The Great Smoky Mountains National Park. The name sounds as grand and imposing as the mountains it encompasses. Surprisingly close to the glaring lights and endless man-made entertainments of Pigeon Forge and Gatlinburg, sits this pristine beacon of natural beauty and real adventure. The first time I visited, my husband and I were on a couple’s retreat with friends from church in the Pigeon Forge area. We were banking on getting some running in and knew the park was not far away, so we decided to check it out. Little did I know how truly spectacular this place is, how intense the trails can be, and how common it is for spring snows to linger at those elevations. We got a couple runs in on that trip, one of which was extremely icy, and another that has become a particular favorite. The Appalachian trail section from Newfound Gap to the Jump Off is a moderate but steady climb that challenges and awes us every time we go. I still vividly remember the woodsy perfume of the pines that surrounded us as we passed into the higher elevations that first day. This, combined with plummeting views on both sides as we reached the apex of the Jump Off, created a stunning impression; even so, nearly four years passed before we managed to make it back to the Smoky Mountains and more specifically that trail.
Ironically, we were returning from another couple’s retreat with church friends when we came within range of the park again. On a whim, we decided to detour in and re-attempt the Newfound Gap run. As we climbed the section of Appalachian trail leading to the Jump Off we quickly began to encounter a good bit of snow and ice. It was magical, but slow going and we ended up turning back before reaching the summit we had hoped for.
Nevertheless, the bug to run in the Smokies had taken hold and a couple weekends ago we managed to return. With cool, sunny weather we plowed through the 3+ miles to the Jump Off much more quickly and enjoyed absolutely spectacular views. Though the drifts of several weeks earlier were melted away at the base of the trail, this ridge line still boasted fantastic snow-capped trees that looked as if they were perfectly coated with thick glistening icing.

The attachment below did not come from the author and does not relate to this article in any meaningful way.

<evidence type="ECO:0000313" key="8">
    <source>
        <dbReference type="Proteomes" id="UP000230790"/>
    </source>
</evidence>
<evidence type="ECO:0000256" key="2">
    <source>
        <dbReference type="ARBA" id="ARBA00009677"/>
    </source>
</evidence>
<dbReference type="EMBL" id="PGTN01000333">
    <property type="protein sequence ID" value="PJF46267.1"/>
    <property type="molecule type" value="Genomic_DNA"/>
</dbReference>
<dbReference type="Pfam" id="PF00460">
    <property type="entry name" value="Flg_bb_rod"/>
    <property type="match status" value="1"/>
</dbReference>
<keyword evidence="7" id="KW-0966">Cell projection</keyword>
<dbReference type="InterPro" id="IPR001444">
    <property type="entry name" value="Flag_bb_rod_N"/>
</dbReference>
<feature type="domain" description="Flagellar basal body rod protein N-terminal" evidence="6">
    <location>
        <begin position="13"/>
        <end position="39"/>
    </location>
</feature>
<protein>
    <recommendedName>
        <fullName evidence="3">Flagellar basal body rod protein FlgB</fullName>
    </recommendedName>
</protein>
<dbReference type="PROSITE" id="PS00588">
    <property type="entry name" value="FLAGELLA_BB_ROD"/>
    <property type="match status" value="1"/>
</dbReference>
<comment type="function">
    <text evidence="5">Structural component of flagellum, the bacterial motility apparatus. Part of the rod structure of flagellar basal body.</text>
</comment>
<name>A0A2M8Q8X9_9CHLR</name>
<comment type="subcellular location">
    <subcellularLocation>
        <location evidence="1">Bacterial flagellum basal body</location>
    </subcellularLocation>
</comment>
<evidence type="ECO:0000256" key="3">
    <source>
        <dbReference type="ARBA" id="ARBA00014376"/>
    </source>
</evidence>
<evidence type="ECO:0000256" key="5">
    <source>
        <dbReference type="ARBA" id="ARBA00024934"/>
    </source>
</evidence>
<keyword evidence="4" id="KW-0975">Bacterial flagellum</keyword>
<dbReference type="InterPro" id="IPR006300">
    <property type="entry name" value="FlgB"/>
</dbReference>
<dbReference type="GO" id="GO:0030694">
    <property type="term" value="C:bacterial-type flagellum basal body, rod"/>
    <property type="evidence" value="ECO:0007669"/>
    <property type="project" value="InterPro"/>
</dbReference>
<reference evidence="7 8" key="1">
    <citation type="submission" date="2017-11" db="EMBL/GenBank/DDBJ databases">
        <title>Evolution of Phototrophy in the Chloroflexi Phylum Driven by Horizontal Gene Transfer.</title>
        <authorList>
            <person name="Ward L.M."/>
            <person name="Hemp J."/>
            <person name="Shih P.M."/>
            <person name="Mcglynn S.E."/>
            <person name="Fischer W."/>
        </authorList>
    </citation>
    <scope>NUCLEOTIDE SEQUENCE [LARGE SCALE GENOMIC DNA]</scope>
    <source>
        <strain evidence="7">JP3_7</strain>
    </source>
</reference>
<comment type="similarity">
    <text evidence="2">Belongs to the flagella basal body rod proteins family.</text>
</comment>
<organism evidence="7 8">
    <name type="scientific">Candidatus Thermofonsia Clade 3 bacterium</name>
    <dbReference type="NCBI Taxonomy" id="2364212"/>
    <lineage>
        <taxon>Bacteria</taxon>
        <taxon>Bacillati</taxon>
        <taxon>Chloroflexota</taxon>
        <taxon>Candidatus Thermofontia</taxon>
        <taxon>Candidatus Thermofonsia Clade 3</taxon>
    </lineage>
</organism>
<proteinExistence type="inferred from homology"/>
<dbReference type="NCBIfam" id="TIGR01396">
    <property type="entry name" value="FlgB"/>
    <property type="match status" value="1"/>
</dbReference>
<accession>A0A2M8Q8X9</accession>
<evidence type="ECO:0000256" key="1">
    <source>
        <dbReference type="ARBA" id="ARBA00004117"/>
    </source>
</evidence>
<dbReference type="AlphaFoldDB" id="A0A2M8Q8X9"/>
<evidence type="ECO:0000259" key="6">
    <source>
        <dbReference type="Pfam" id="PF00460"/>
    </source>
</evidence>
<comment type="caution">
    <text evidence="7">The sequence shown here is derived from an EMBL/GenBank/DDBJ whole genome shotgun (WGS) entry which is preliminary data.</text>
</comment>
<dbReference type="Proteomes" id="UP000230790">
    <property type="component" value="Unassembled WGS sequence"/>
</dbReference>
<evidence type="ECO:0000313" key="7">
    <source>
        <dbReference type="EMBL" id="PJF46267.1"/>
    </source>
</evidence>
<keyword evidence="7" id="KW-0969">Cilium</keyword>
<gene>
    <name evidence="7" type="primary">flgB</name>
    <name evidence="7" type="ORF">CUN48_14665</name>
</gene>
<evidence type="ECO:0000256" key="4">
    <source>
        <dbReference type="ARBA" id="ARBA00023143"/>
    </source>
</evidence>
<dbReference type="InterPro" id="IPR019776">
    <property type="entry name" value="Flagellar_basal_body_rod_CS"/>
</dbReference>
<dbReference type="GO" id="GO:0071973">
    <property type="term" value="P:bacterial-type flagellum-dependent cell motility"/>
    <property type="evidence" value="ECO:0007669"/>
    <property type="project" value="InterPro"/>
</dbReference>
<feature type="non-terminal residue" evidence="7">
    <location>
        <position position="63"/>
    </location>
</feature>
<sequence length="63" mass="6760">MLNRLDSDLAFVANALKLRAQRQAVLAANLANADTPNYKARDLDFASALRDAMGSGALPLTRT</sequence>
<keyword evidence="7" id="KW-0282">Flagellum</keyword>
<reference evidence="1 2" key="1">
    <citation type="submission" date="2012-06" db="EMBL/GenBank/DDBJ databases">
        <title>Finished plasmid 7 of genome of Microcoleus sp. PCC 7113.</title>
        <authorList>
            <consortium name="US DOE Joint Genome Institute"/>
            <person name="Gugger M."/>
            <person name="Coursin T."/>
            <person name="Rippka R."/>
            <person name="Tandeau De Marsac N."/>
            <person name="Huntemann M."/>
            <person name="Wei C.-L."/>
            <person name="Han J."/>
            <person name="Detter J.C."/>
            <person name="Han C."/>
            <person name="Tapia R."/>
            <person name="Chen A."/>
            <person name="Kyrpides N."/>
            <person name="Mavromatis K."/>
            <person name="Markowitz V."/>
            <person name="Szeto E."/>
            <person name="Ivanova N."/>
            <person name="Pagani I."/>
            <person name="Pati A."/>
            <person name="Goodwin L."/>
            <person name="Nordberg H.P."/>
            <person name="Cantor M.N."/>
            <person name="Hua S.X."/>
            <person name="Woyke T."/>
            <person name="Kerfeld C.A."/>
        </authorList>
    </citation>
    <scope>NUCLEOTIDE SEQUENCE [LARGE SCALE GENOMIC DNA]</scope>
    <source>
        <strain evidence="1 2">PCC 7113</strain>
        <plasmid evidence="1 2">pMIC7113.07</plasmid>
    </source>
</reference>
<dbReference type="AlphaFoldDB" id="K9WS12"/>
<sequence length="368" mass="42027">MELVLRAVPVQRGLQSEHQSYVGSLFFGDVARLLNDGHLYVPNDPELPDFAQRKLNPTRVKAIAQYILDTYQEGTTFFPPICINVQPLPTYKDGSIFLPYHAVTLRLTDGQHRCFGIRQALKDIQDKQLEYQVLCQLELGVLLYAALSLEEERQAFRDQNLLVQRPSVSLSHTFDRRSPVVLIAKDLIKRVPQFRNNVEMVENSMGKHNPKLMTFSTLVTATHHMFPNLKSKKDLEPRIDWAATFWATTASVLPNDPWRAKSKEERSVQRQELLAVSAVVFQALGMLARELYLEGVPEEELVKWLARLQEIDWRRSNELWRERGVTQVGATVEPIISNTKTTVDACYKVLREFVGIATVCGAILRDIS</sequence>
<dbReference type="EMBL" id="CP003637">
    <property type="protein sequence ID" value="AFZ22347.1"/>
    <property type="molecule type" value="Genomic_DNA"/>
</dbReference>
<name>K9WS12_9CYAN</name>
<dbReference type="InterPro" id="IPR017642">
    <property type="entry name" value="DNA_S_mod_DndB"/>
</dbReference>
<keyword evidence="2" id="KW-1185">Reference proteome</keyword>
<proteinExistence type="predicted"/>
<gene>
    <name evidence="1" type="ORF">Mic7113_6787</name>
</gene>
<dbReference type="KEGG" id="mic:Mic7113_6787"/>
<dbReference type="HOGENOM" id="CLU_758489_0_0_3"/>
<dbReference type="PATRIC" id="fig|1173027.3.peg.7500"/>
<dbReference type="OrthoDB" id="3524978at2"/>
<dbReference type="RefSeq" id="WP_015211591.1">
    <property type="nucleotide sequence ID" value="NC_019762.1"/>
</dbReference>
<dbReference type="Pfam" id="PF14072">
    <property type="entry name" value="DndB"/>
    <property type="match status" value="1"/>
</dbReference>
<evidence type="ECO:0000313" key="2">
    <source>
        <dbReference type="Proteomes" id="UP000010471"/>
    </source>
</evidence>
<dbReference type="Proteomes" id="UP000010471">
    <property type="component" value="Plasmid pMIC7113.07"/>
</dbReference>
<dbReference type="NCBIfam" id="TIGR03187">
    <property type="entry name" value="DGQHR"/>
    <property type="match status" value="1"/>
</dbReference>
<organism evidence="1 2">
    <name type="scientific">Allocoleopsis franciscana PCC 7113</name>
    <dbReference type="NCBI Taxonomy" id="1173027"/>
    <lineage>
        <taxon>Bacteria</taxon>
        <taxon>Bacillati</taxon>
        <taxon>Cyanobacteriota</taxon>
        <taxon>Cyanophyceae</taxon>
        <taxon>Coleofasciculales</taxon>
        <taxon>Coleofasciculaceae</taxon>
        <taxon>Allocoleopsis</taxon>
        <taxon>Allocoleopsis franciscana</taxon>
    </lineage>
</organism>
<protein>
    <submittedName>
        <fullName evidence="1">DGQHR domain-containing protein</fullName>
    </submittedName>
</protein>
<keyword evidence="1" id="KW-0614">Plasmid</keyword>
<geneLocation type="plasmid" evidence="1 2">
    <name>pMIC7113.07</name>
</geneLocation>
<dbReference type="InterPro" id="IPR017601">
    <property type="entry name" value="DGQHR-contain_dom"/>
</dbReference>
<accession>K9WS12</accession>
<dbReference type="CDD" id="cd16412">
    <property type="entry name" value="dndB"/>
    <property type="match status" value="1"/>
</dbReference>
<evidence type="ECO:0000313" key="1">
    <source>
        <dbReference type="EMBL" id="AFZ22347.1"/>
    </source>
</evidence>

The wind was whipping through them ferociously creating a refrigerator effect that was kind of incredible, but also intensely cold. It was an exhilarating experience that reiterated the way in which each visit to an area can feel unique. So much can change the landscape and allow for different beauty, sights, and sensations.
We returned from the spur trail that led to the Jump Off and kept plunging forward on the main trail to get in a bit of extra mileage. Signs pointed to Mount LeConte and we discussed the possibility of returning for a long run up and back to that famous peak, but for that day we just added a couple of extra miles before returning to the Newfound Gap parking lot.
This run is so much fun. You are rewarded with great views along the way, the intoxicating smell of firs as you gain elevation, and a panoramic view on the Jump Off that is quite an epic finale (or intermission).
Getting Here: This place is relatively easy to find. Just follow directions to Newfound Gap parking lot and take the Appalachian trail heading east toward Boulevard Trail and Mount Leconte. There is a sign for the Jump Off shortly past the Boulevard Trail. The trail climbs pretty steadily over the first half of the run, but you can enjoy a nice downhill on your return since this is an out-and-back route.
What to Eat: You have several options depending on your preferred route home and where you call home. If you’re heading back to the Upstate area, you can come through Asheville and hit any number of wonderful spots or if you get detoured off the Blue Ridge Parkway and end up in Rosman, NC (like we did) you can take your starving self over to La Casita. This was a delicious hidden jewel of a place in our book. We got the “special” guacamole, delightful endless chips and salsa, and split a trio of different enchiladas (chicken mole and verde) and a steak taco with a stuffed poblano instead of rice and beans. Everything was so good!
Good to Know: Cell service (at least for Verizon) is very spotty in this area. Make sure you have your directions pulled up and figured out before you enter the park. There are bathrooms here which is always a nice perk. Unfortunately, dogs are not allowed on this trail. It seems like that is pretty common knowledge, but we didn’t know until this trip that it is actually illegal and carries a hefty fine if you’re caught. Yikes!